Improving School Performance in Middle Schools Identified as Low Performing by Georgia's Accountability Formula under No...

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Title:
Improving School Performance in Middle Schools Identified as Low Performing by Georgia's Accountability Formula under No Child Left Behind (NCLB)
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1 online resource (10 p.)
Language:
english
Creator:
Parlier, Joseph R
Publisher:
University of Florida
Place of Publication:
Gainesville, Fla.
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Degree:
Doctorate ( Ed.D.)
Degree Grantor:
University of Florida
Degree Disciplines:
Educational Leadership, Human Development and Organizational Studies in Education
Committee Chair:
OLIVER,BERNARD
Committee Co-Chair:
ELDRIDGE,LINDA BURNEY
Committee Members:
LOWERY,RUTH MCKOY
TOWNSEND,JANE SUSAN

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Subjects / Keywords:
accountability -- action -- corrective -- education -- federal -- funding -- georgia -- improvement -- middle -- nclb -- restructuring -- school -- state -- testing
Human Development and Organizational Studies in Education -- Dissertations, Academic -- UF
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Educational Leadership thesis, Ed.D.
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theses   ( marcgt )
government publication (state, provincial, terriorial, dependent)   ( marcgt )
born-digital   ( sobekcm )
Electronic Thesis or Dissertation

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Abstract:
Schools and school districts throughout the nation are required to meet academic performance indicators defined by their state to avoid entering improvement, corrective- action, or restructuring status as outlined in the No Child Left Behind Act of 2001. In Georgia, these performance indicators relate to student performance in language arts and mathematics on the state's criterion referenced test. Based on student performance in these areas, schools are measured by the state accountability formula and are subject to specific designations that result in rewards or sanctions by the state education agency. In 2007, the number of Georgia middle schools identified as needs improvement schools at needs improvement levels seven and eight was 15. Each school entered into an improvement contract with and received support and intervention from the state education agency. From 2007-2010, each school made the necessary student performance gains to be removed from needs improvement status. This study uses a retrospective data set from 15 middle schools at needs improvement levels seven and eight in 2007 and 15 schools that were not in needs improvement levels seven and eight in 2007, but had similar performance levels and demographics and were located in similar geographic settings (urban, suburban, and rural). These data were used to examine the overall school performance and the performance of subgroups of students in language arts and mathematics on Georgia's Criterion Referenced Competency Tests (CRCT). The purpose of the analysis was to determine if improvement in student performance was made and if levels of improvement were statistically significant over the four year period during which interventions and support were or were not provided by the state education agency based on the school's designation.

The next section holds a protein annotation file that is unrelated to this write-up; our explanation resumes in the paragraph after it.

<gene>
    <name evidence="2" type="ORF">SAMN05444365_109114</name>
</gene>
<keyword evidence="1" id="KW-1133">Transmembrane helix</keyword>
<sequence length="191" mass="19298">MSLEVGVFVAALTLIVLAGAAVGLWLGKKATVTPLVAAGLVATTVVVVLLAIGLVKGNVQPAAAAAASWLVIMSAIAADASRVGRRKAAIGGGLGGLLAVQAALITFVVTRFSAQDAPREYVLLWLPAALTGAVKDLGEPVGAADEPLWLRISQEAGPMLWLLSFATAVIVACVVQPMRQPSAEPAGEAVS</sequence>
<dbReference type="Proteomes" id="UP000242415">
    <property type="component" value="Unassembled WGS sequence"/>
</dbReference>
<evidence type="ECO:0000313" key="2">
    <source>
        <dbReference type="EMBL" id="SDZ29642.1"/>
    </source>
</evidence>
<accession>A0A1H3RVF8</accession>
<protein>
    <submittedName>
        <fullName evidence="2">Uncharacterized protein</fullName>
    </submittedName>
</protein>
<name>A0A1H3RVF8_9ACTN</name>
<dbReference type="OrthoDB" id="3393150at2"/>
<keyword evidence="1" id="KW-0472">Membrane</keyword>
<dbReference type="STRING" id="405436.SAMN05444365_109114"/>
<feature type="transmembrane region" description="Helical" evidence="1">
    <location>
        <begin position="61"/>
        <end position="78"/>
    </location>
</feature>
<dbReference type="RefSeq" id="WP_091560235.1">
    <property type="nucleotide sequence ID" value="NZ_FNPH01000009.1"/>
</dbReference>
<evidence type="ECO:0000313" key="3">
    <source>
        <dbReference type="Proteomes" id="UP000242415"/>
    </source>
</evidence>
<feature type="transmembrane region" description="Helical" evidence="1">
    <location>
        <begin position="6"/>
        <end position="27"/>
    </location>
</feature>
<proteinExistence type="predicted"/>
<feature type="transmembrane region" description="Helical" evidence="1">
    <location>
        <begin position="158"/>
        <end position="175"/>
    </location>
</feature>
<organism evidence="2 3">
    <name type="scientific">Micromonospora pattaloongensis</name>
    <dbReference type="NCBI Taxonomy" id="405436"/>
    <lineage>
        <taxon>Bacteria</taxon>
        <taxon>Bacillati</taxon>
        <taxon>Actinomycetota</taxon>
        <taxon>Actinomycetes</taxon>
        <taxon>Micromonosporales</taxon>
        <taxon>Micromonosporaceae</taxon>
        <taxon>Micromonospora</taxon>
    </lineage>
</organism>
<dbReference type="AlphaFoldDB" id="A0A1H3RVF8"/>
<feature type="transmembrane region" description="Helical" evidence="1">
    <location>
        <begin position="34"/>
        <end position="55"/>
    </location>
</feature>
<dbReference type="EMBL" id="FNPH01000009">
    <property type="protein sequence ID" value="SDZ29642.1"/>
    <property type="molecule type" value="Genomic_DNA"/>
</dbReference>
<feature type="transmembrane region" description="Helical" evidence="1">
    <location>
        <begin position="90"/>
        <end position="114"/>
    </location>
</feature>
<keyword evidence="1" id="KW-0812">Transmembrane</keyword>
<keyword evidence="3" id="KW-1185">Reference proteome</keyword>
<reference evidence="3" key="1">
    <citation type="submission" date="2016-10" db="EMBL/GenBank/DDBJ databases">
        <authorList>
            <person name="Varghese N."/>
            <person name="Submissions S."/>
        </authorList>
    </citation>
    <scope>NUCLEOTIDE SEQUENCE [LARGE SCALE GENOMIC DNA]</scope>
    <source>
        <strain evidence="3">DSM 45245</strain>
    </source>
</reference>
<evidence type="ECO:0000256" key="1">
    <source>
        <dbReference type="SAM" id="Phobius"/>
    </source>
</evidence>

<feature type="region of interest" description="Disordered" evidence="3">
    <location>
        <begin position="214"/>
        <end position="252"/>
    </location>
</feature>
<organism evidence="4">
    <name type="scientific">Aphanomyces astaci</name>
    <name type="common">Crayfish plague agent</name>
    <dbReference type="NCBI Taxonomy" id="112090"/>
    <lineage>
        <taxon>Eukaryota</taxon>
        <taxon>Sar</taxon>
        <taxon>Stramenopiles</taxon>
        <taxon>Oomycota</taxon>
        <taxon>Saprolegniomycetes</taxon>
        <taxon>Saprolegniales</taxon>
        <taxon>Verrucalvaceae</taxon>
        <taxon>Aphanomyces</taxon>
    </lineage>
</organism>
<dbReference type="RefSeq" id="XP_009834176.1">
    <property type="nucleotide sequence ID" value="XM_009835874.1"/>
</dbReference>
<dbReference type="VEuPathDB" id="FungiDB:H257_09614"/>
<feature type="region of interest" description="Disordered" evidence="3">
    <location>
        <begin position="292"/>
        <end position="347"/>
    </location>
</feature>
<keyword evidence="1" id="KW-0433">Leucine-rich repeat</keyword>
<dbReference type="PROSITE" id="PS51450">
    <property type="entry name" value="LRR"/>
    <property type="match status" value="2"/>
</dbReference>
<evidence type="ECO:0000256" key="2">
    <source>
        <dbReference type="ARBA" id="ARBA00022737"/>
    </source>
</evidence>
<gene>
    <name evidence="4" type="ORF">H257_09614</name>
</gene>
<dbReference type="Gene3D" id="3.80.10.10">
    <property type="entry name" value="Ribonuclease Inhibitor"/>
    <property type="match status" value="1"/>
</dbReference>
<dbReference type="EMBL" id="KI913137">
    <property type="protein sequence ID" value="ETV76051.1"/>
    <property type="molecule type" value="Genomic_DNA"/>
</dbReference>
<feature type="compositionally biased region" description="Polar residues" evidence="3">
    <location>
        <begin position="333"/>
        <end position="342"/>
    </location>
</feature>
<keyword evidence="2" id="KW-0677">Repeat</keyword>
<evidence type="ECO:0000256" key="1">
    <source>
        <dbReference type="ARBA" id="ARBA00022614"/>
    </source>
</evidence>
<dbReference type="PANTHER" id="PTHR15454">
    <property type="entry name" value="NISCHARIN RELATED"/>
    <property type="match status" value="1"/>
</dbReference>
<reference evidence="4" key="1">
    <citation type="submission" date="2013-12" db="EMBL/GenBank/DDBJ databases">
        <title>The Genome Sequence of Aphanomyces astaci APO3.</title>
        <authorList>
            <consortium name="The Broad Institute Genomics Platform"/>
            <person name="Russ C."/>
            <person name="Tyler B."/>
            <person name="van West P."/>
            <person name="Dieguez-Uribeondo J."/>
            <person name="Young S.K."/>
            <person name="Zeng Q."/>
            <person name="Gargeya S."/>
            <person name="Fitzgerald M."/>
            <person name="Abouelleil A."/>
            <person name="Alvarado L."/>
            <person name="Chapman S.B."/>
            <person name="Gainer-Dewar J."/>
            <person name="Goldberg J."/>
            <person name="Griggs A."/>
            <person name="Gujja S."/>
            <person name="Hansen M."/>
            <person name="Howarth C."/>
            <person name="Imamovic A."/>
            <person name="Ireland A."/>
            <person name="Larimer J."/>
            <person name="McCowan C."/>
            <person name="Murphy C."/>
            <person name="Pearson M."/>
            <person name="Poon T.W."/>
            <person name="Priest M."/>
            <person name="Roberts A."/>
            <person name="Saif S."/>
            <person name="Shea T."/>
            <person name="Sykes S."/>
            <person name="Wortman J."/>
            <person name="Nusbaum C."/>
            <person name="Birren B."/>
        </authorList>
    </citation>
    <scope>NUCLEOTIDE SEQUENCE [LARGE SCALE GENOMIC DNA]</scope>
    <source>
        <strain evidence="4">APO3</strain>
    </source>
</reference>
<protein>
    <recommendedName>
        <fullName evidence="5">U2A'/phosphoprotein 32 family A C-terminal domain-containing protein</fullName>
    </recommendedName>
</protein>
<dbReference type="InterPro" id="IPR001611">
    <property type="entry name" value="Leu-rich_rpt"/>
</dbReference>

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In the series University of Florida Digital Collections.
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Includes vita.
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Description based on online resource; title from PDF title page.